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Figures show an increased value of 14 per cent for the AAG Agri-Index since July, largely due to the strong growth in the manufacturer sector. While the overall rate of growth has slowed during September, the Agri-Index remained steady with a two per cent increase for the month.
“We have witnessed significant turbulence in the Australian economy over the past 12 months, with changes in financial conditions affecting all markets," said AAG Director Tim Lee.
“Although agribusiness has not been immune to the flow-on effects of the global financial crisis and the fallout from recent events in the sector, overall performance has remained stable, which is good news for the industry and investors,” said Mr Lee.
According to the AAG Agri-Index, the recent collapse of Timbercorp and Great Southern continues to influence the market; however affected companies did experience some positives this month.
The top AAG Agri-Index performer for September was Select Harvests, which gained 71 per cent in value after the sale of Timbercorp’s almond orchards saw the company retain management rights until the end of the original contract. Select Harvests has already delivered a return of 122 per cent for the 2009/10 financial year to date.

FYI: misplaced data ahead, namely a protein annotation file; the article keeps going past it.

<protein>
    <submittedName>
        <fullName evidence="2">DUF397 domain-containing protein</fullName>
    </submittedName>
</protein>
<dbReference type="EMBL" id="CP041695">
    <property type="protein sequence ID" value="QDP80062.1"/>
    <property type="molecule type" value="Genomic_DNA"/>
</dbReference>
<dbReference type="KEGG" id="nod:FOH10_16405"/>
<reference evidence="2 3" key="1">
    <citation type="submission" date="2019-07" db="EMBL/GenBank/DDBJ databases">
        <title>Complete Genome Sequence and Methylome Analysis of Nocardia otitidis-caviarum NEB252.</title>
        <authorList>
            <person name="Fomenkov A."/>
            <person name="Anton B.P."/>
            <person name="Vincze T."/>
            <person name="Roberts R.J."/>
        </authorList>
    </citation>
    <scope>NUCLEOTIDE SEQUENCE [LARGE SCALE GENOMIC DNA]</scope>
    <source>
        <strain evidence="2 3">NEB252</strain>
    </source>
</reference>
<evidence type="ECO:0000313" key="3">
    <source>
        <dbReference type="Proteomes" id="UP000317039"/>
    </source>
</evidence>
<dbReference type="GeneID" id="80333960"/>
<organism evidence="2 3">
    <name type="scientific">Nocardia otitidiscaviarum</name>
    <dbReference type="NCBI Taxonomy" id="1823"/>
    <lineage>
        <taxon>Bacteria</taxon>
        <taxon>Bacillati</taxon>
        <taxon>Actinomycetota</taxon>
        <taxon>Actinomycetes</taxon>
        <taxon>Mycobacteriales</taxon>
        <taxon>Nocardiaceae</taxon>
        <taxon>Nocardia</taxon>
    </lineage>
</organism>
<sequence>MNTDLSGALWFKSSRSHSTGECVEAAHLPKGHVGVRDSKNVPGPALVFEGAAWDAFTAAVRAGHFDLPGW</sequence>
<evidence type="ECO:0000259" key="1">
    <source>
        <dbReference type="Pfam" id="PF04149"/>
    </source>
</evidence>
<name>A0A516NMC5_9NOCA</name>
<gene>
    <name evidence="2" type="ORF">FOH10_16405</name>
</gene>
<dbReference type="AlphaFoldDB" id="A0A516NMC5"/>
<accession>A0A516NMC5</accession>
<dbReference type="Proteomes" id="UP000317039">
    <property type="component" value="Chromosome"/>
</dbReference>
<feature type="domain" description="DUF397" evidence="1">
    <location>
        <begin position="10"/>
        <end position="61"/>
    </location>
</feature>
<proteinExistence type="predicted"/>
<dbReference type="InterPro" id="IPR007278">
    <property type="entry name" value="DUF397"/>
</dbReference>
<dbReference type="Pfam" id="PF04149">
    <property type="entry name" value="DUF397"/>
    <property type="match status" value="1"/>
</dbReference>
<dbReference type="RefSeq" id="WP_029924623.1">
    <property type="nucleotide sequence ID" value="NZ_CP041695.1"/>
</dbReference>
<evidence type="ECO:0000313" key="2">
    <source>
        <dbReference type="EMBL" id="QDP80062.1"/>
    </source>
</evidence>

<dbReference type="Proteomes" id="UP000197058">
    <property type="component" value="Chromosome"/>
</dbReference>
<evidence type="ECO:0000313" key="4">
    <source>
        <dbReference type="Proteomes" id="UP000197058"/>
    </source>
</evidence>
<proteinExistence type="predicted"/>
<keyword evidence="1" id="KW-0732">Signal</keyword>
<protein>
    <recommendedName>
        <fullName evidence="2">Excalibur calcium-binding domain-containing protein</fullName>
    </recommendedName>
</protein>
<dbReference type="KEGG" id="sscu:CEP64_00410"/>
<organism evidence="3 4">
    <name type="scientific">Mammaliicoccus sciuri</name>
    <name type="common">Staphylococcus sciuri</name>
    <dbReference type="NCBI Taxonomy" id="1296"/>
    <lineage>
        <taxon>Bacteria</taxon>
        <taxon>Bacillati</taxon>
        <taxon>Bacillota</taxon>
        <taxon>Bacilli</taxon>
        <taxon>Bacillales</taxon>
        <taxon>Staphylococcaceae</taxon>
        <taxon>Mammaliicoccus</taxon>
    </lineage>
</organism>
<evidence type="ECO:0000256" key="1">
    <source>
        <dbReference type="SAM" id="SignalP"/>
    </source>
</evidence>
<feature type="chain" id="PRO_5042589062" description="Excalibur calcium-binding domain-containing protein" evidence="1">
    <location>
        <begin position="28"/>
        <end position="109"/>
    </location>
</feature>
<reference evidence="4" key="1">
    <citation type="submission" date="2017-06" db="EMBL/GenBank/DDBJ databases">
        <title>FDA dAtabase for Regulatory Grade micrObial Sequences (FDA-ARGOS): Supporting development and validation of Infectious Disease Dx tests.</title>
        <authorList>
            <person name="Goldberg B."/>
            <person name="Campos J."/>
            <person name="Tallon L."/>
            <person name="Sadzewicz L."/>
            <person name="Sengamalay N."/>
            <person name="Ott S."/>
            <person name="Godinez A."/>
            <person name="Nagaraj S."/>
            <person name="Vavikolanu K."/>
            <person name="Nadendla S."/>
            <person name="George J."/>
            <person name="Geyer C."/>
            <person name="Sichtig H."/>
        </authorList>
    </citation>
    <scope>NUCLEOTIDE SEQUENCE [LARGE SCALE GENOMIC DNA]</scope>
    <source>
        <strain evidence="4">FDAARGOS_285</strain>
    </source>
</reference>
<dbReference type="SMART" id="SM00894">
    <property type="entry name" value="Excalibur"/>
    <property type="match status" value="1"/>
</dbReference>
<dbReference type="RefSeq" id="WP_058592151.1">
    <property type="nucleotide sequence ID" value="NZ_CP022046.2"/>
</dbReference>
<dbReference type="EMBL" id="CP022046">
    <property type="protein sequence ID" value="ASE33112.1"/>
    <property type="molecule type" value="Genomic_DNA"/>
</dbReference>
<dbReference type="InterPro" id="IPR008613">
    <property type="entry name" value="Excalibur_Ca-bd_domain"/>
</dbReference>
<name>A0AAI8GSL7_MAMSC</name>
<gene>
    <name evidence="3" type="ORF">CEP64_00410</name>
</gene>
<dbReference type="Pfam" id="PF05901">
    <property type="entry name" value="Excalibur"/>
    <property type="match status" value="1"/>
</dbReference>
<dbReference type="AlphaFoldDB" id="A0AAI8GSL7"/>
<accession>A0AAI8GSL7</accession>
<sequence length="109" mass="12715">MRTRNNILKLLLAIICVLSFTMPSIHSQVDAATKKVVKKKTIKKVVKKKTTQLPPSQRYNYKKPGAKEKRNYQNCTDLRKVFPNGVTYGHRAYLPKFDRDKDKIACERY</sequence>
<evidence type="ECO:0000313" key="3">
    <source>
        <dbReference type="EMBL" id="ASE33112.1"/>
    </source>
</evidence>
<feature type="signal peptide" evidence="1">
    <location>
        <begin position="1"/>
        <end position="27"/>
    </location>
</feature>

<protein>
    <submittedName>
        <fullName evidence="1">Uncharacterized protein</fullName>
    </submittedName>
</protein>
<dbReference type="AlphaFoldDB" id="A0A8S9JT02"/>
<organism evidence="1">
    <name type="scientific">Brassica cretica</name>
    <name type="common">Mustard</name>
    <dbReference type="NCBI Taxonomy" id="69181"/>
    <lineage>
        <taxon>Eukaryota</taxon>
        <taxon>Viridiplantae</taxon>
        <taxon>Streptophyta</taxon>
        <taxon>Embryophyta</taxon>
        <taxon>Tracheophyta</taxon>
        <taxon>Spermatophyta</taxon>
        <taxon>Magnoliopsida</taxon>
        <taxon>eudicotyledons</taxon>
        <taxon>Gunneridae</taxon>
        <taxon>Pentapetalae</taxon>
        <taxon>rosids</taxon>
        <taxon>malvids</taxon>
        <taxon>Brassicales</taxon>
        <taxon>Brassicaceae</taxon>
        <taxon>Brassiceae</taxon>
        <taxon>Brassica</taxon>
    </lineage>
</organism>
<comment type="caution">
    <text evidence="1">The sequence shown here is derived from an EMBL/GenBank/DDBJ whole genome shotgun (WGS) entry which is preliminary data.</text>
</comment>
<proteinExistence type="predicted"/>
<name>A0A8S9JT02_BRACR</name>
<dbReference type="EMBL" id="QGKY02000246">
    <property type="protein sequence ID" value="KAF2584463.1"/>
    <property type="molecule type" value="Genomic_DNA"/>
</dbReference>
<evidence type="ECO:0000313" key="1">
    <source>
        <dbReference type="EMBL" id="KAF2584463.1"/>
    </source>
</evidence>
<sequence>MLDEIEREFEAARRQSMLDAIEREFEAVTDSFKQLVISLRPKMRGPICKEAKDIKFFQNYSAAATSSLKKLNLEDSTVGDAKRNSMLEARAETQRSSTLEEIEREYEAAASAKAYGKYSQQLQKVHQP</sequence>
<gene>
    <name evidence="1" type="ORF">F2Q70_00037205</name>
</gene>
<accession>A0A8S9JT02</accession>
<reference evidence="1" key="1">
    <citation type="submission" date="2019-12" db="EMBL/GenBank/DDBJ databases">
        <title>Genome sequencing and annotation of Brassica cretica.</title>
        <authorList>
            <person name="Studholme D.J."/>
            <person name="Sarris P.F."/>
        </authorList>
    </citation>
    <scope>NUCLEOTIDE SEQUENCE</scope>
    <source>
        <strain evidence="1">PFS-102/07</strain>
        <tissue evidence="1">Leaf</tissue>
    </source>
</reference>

Weaker conditions in the olive oil market saw the AAG Agri-Index tracked company, Frankland River Olive Company fall 44 per cent for the month and results were stronger for others in the sub-sector. Olea Australia increased its value by 25 per cent after selling its entire olive oil stock, and Redisland Australia saw olive oil production from orchards under management reach record highs.
Figures from the September Agri-Index also reflected market concerns toward recent capital raising in the sector, after Forest Enterprises and Montec International sought additional funds of $39.5 million and $620,000 respectively. Forest Enterprises closed 57 per cent lower for the month while Montec fell 50 per cent.
The market appeared to take notice of Elders recent announcement of annual losses of more than $415 million, with the rural services business closing 39 per cent lower on the September AAG Agri-Index.
“Consumer confidence continues to play a significant role in the performance of agribusiness companies, with concern regarding the financial standing of companies strongly reflected back on their market value,” Mr Lee said.
“On a wider scale, recent renewal in consumer confidence has helped improve performance across the broader financial market.
“We anticipate the agribusiness sector as a whole will remain stable in the coming months, and expect growth for the 2009/10 financial year will continue to be a slow and steady process,” he said.
by S. C.
07 october 2009, World News > Oceania